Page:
The principles of Islamic finance


Islamic finance operates in accordance with the principles of Islamic law (or Shariah). The basic principle of Islamic finance is underlined by the prohibition of investment in interest-based ventures and businesses that provide goods and services considered contrary to its principles like tobacco, alcohol, gambling, vulgar entertainment and conventional finance.

Another fundamental principle of Islamic finance is highlighted in the sharing of profit and loss between parties in a business transaction. Common terms used in Islamic finance include profit sharing (Mudharabah), joint venture (Musharakah), leasing (Ijarah), safekeeping (Wadiah) and cost plus (Murabahah). Currently estimated to be worth around US$1 trillion globally with 300-plus Shariah compliant financial institutions operating in more than 75 countries today; this industry is growing at a remarkable pace of approximately 15%-20% on a yearly basis, thus representing a vast practice which has developed its presence on a global scale. Despite a widespread misconception, Islamic finance does not require specific laws and is not limited to the Muslim community. Except for several predictable prohibitions mentioned earlier, Islamic finance solutions are applicable everywhere and by anyone.

It is of standard practice that Islamic banks and banking institutions that offer Islamic banking products and services are required to establish a Shariah Supervisory Board to advise them and to ensure that the operations and activities of the bank comply with Shariah principles. An essential ingredient is a regulatory framework that can accommodate Islamic finance principles and a regulator that is prepared to work with Islamic institutions to overcome technical hurdles. There must also be a tax regime that enables Islamic financing structures and products to be treated in an equivalent manner to their conventional counterparts. 

The appeal for Islamic finance has become infectious to an extent where the largest Muslim populations in the world, most notably India has developed a profound interest for Shariah compliant products to cater for its community and business sector. In view of capitalizing on the opportunities that Islamic finance has to offer, the Indian government and corporates have taken the initiative to closely examine which Shariah compliant companies and sectors are able to further contribute to the development of Shariah market capitalization in India. This is solely due to the fact that India believes that by complying with the economic laws of Shariah, she can become an attractive destination for Islamic investments. The Islamic finance sector in the United Kingdom has also seen enormous growth both domestically and internationally. London is one of the top five financial centres in the world for Islamic finance.

Islamic finance has always been known and seen as a form of socially responsible investing whereby Shariah law requires that investments made have to be based on tangible assets and that lenders and borrowers in a business transaction share profits and losses. It is unfortunate however, that the rapid growth of Islamic finance has converted itself as a breeding ground for socially irresponsible investors who are ignorant about the social impact of investment. It is not unusual to come across conventional profit-driven investments these days that are dressed up to look like Islamic finance. The presence of Shariah-dress investments only serves as an invitation to unethical profit chasers who seek to threaten the health and reputation of the Islamic financial market. As such, it is vested within the powers of national financial watchdogs to ensure that Shariah-dressed investments are not part of an Islamic financial market that only decreases its immunity to the global financial crisis.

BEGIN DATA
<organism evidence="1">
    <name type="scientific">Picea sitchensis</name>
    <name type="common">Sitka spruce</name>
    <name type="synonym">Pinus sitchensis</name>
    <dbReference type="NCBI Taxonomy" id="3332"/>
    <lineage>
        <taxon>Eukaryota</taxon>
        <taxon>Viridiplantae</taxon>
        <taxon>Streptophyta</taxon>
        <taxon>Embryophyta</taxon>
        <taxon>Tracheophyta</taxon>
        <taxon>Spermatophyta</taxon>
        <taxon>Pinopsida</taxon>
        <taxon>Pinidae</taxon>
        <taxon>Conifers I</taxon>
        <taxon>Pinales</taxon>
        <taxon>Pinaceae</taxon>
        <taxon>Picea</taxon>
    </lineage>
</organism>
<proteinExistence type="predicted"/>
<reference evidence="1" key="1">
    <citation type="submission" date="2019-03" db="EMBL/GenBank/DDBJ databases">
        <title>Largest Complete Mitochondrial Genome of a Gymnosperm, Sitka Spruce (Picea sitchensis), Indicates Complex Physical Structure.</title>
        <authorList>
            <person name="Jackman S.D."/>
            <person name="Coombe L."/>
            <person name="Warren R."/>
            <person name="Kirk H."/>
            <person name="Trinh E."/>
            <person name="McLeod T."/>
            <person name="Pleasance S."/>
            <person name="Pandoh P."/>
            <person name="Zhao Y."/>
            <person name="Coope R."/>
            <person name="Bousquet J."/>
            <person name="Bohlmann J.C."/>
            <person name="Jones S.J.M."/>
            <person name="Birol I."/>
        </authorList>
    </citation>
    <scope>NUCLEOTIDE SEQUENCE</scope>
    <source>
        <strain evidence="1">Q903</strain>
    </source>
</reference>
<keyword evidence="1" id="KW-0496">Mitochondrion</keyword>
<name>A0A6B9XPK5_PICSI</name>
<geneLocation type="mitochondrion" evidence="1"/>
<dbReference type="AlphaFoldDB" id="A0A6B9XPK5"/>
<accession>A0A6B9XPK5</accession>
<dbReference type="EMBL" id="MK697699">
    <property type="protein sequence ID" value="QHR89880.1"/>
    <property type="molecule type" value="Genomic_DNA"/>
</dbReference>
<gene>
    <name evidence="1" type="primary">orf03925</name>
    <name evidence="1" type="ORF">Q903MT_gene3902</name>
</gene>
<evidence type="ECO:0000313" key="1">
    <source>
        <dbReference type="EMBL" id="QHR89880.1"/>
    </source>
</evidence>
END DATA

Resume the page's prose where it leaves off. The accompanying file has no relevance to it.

The issuance of sukuks, which conform to Islam’s prohibition of receiving or paying interest, has come under intense scrutiny in recent times over fears of a debt default in Dubai. Commonly referred to as Islamic bonds, companies that issue sukuks make payments to investors using profits from the underlying business instead of paying interest. The Dubai crisis has sparked speculation that Islamic finance is no different from conventional finance that led to the financial turmoil a couple of years ago.

However, many fail to understand that the main cause of the Dubai crisis is purely one of a credit issue where Dubai World and its subsidiary Nakheel have over borrowed and over expanded within the real estate and tourism sectors to an extent where near-term repayment obligations cannot be met. In short, the Dubai crisis demonstrates the fragility of the financial and economic system in Dubai, which is one based on excessive borrowing to finance excessively luxurious projects without giving much consideration to the economic feasibility of such projects. Notwithstanding, the assistance by Abu Dhabi in the form of USD10 billion has allayed all the fears.

Despite reservations held by several parties that Islamic finance is just as susceptible to the global economic turmoil, many still maintain that there is vast potential and opportunities for financial institutions to tap in the field of Islamic banking and finance. With the adoption of stringent Shariah principles, Islamic finance offers a huge alternative economic opportunity to the conventional methods that investors have become accustomed to. Many countries globally from Europe, Middle East, Asia, Australia and even the United States have realized the importance of Islamic finance. Malaysia, being one of the pioneers of Islamic finance and location of the highest number of sukuks issued globally remains at the forefront which provides guidance to others in terms of regulatory and legal aspects.